The beguiling mirage of quick fixes on crime
One of the weaknesses of democracy is that it may reflect not only the will of the people, but also the people's prejudices and innocence.
The principle that says "because an idea is widely held to be true, it should inform policy" would have had the world governed on the basis that it was flat long after science had demonstrated it was a sphere.
Those who write the parties' manifestos know they must appeal to "public opinion" while not locking themselves into actions which prove to be based on ignorance.
Nowhere is this balancing act more apparent than with the rhetoric on crime.
The Labour manifesto [1.37Mb] includes a section entitled 'Using Technology to Cut Crime' in which they promise to "make full use of CCTV... to strengthen our fight against crime". The document then goes on to make this assertion:
But does it?
Well, according to a survey in a 2005 Home Office study [753Kb PDF] called Assessing the Impact of CCTV:
This may be because people who worry about crime notice cameras more, but it is an interesting hypothesis that a neighbourhood studded with intimidating cameras might make people feel more fearful rather than less.
The key question, of course, is: does CCTV actually reduce crime? Again, the Home Office's own data is hardly encouraging:
Thirteen CCTV systems; in only one might the technology have cut crime. Cameras worked best in car parks and hospitals. In town centres and residential areas, the results were mixed "with crime going down in some areas and up in others".
A Labour party adviser stresses to me that "our current policy position, as the manifesto makes clear, is not to expand CCTV in a blanket way, but to give people the right to ask for more - or less - if they want it".
Meanwhile, the crime section of the Conservative manifesto [7.7Mb PDF] begins with this claim:
The "zero-tolerance miracle" of New York policing is often cited by politicians who want to suggest a simple and popular fix for cutting serious crime. Just before being elected in 1997, Tony Blair was asked whether he agreed with the Big Apple's approach, to which he replied "yes, I do".
Jack Straw, the incoming Home Secretary, had visited New York to look at the scheme and said "I support zero tolerance not because it's trendy, but because I know that all over the country people are crying out for it".
More than a decade later and the Conservatives are now using New York as shorthand for being tough on petty offences and anti-social behaviour. But in that time, the claim that clamping down hard on minor crimes reduces serious crimes has become hotly disputed.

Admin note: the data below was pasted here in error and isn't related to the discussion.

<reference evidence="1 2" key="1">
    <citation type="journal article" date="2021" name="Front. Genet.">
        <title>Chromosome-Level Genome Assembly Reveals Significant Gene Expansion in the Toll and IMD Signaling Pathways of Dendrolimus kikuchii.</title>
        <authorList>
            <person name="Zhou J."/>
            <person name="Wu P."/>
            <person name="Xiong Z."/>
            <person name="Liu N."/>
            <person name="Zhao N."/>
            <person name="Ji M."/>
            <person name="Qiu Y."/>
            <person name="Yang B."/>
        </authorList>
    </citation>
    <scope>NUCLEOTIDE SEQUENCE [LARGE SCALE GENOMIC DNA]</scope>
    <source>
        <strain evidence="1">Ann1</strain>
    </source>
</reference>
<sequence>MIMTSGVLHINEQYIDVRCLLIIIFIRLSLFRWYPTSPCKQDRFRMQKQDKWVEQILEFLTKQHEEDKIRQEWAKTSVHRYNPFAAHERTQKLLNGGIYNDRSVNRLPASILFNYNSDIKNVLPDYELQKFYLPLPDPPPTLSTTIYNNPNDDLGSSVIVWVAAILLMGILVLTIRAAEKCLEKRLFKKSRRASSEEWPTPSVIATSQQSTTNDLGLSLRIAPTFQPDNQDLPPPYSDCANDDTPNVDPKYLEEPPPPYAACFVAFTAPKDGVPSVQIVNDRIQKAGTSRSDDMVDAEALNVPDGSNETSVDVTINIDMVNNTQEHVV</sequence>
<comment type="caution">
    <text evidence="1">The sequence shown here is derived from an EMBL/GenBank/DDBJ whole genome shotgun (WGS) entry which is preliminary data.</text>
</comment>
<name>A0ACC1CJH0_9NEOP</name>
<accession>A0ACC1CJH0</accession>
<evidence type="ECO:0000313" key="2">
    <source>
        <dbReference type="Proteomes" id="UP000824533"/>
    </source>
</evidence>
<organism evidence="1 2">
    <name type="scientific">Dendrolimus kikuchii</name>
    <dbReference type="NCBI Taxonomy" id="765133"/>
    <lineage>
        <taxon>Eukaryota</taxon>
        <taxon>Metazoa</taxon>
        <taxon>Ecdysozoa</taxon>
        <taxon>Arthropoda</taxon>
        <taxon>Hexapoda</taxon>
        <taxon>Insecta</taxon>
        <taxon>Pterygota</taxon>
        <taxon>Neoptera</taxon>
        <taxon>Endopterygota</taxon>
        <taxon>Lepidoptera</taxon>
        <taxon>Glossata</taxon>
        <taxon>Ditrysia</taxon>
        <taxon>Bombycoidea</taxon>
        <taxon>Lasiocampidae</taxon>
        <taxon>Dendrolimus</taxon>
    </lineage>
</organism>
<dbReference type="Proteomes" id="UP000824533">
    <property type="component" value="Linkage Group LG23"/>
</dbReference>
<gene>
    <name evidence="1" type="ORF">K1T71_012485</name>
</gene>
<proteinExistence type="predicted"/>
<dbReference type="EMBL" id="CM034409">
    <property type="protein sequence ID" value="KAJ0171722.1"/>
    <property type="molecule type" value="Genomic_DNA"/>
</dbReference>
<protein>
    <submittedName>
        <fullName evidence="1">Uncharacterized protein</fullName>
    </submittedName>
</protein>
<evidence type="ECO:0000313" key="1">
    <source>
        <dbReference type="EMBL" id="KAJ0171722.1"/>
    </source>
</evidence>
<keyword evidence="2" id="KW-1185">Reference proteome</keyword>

Research published in the University of Chicago Law Review in 2005 compared US cities which had introduced the so-called "broken-windows hypothesis" with those that had not. They found:
Supporters of the New York model point to dramatic falls in the murder rate in the city. That homicides fell dramatically during the 1990s is indisputable - from a peak of 2,262 in 1990 to 767 in 1997. But a closer look at the data reveals that murder cases were plummeting before the architect of zero-tolerance, William Bratton, became Commissioner in 1994.
The explanations for the fall suggested by the criminologist Professor Benjamin Bowling in his paper The Rise and Fall of New York Murder [165Kb PDF] are more to do with the contraction of crack-cocaine markets than they are to do with broken windows.
Both "zero-tolerance" and visible anti-crime measures like CCTV appeal to politicians because they go down well with voters and, initially at least, had some sort of evidence base. But as time has gone by, the science has become distinctly less enthusiastic in linking cause and effect, even if public support remains high.
According to David Thacher, Associate Professor of Public Policy at the University of Michigan, this is problematic [1.98Mb PDF].
He argues that:
"the objectivity of social science makes it very attractive in policy arguments because it holds out the hope of resolving intractable controversies through neutral methods of rational inquiry. But if we use causal analyses to bypass those controversies and the causal analyses come undone, we end up in a difficult position."
The danger is that we continue to expend money and resources on what we imagine are quick and easy fixes to cut crime when the evidence would suggest they may be the opposite.